Next page Index Previous page Home Next page Previous page Index

The Evidence

Rational Veterinary Medicine:

On Sale now!

Share on Facebook Share on Twitter Share via e-mail Print Share on Tumblr Share on Stumble Upon Share on Reddit
Share on Facebook Share on Twitter Share via e-mail Print Share on Stumble Upon Share on Reddit

Papers, listed by lead author: I-J


Imrie, R.H. and Ramey, D.W, (2000) ‘The evidence for evidence based medicine’, Complementary Therapies in Medicine, vol. 8, pp.123–126.

Homeopaths and other anti-scientific types are fond of claiming that hardly any modern medicine is based on proper, scientific evidence. This is errant nonsense, loads of it is evidence based, as demonstrated in this most elegant article by two veterinary surgeons of great renown.

Links: [abstract, pubmed]:[full text, SRAM]

Imrie, R.H., Ramey, D.W., Buell, P.D., Ernst, E., and Basser, S.P. (2001) ‘Veterinary Acupuncture and Historical Scholarship: Claims for the Antiquity of Acupuncture’, The Scientific Review of Alternative Medicine, vol. 5, no. 3. [permalink]

Abstract: Claims for the antiquity of acupuncture are ubiquitous in both the human and veterinary acupuncture and popular literature. These claims are not supported by the historical record. Evidence for therapeutic “needling” (zhen) of any kind dates back at most just over 2100 years, and even this evidence is ambiguous. The earliest clear-cut references to human acupuncture can be reliably dated only to the fifth to eighth centuries C.E. There is no unmistakable evidence for what may be therapeutic “needling” in the Chinese veterinary tradition until around 1000 C.E., and it is not entirely clear what was meant by the term in the early literature. Material describing veterinary “needling” in more detail does eventually appear, but the references are clearly to bleeding, lancing, cauterization, and even surgical intervention, rather than to acupuncture in the modern sense. Contrary to the assumptions of modern acupuncture proponents, the term zhen, as used in the original literature, is not synonymous with acupuncture. Not only is there no evidence of widespread application of fine needle acupuncture in animals prior to the mid to late 20th century, but the historical record has apparently been distorted or ignored. Examination of the original texts suggests that animal “needling” is more a Eurasian development than an original Chinese veterinary tradition.

Links: [full text SRAM, pdf]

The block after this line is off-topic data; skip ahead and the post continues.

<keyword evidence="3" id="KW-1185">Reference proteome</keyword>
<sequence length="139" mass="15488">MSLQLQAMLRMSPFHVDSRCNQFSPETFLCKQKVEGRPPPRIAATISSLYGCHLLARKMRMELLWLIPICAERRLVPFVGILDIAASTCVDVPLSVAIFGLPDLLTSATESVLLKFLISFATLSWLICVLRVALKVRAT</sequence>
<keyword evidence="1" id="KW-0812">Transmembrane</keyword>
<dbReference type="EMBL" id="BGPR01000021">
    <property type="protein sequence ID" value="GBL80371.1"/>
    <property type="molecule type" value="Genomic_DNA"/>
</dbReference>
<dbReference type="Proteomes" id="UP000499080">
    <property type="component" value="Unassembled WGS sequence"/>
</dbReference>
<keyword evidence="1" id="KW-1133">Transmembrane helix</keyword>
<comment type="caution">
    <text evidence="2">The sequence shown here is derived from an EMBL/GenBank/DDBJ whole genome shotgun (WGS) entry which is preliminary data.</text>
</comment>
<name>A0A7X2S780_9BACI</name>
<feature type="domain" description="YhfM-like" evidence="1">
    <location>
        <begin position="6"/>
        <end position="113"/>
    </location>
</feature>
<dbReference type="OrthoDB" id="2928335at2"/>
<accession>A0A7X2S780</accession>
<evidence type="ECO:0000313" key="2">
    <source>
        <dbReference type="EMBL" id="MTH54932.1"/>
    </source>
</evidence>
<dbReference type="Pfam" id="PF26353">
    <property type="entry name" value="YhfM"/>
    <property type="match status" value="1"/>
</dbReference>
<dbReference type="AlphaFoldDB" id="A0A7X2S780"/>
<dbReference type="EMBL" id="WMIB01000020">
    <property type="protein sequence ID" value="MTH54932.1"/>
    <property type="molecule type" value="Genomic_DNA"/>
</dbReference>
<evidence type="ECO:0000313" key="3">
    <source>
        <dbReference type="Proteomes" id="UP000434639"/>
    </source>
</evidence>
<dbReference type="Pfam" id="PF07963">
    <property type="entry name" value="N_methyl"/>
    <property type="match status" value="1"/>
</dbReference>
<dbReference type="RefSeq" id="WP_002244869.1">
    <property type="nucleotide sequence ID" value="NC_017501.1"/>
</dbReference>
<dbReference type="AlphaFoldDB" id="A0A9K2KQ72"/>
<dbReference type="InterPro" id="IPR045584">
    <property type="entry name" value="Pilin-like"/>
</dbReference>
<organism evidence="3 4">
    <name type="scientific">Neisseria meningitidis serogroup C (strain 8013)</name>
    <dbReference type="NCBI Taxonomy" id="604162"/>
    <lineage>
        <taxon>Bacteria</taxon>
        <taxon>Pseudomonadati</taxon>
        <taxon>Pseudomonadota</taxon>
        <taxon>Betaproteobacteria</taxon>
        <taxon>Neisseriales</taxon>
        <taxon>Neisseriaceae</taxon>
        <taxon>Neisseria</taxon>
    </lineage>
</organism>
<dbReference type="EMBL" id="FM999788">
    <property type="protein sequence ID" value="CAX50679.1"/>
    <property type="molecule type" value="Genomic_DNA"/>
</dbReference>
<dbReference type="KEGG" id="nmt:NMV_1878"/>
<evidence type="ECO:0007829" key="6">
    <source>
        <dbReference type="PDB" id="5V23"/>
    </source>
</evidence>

Jacobs, J., Jimenez, L.M., Gloyd, S.S., et al. (1993) ‘Homeopathic treatment of acute childhood diarrhea: a randomized clinical trial in Nicaragua’ British Homeopathic Journal, vol. 82, pp. 83-86.

For commentary see below

Jacobs, J., Jimenez, L.M., Gloyds, S.S., Gale, J.L. and Crothers, D. (1994) ‘Treatment of acute childhood diarrhea with homeopathic medicine; a randomized clinical trial in Nicaragua’ Pediatrics, vol. 93, no. 5, pp. 719-725.

Links: [abstract, pubmed]:[abstract, pediatrics]:[full text, pediatrics, pdf]
For commentary see below

Jacobs, J., Jimenez, L.M., Malthouse, S., et al. (2000) ‘Homeopathic treatment of acute childhood diarrhoea: results from a clinical trial in Nepal’ [alternate title (ENHR) - Acute Childhood Diarrhoea - A Replication], Journal of Alternative and Complementary Medicine, vol. 6, pp. 131-139.

Links: [abstract, pubmed]
For commentary see below

Jacobs, J., Jonas, W.B., Jimenez-Perez, M. and Crothers, D. (2003) ‘Homeopathy for childhood diarrhea: combined results and metaanalysis from three randomized, controlled clinical trials’, Pediatric Infectious Disease Journal, vol. 22, no. pp. 229-234.

Links: [abstract, pubmed]:[full text, wellandtrulyhealthy, pdf]

Dr Jennifer Jacobs is, at the time of writing, assistant professor of epidemiology at the University of Washington. Among her interests she lists alternative medicine, she can be contacted via an organisation called 'Harmony Research and Consulting' and every one of the selected publications on her University biography page is concerned with homeopathy.

Between 1993 and 2006 she published four papers which are listed immediately above this commentary (a fifth paper, published in 2006 is cited below). Two were published in peer reviewed journals, two in alternative medicine publications. The fourth paper (Jacobs 2003) was a metanalysis of the first three (Jacobs 1993, 1994 and 2000). These papers are closely related and will be addressed as a group.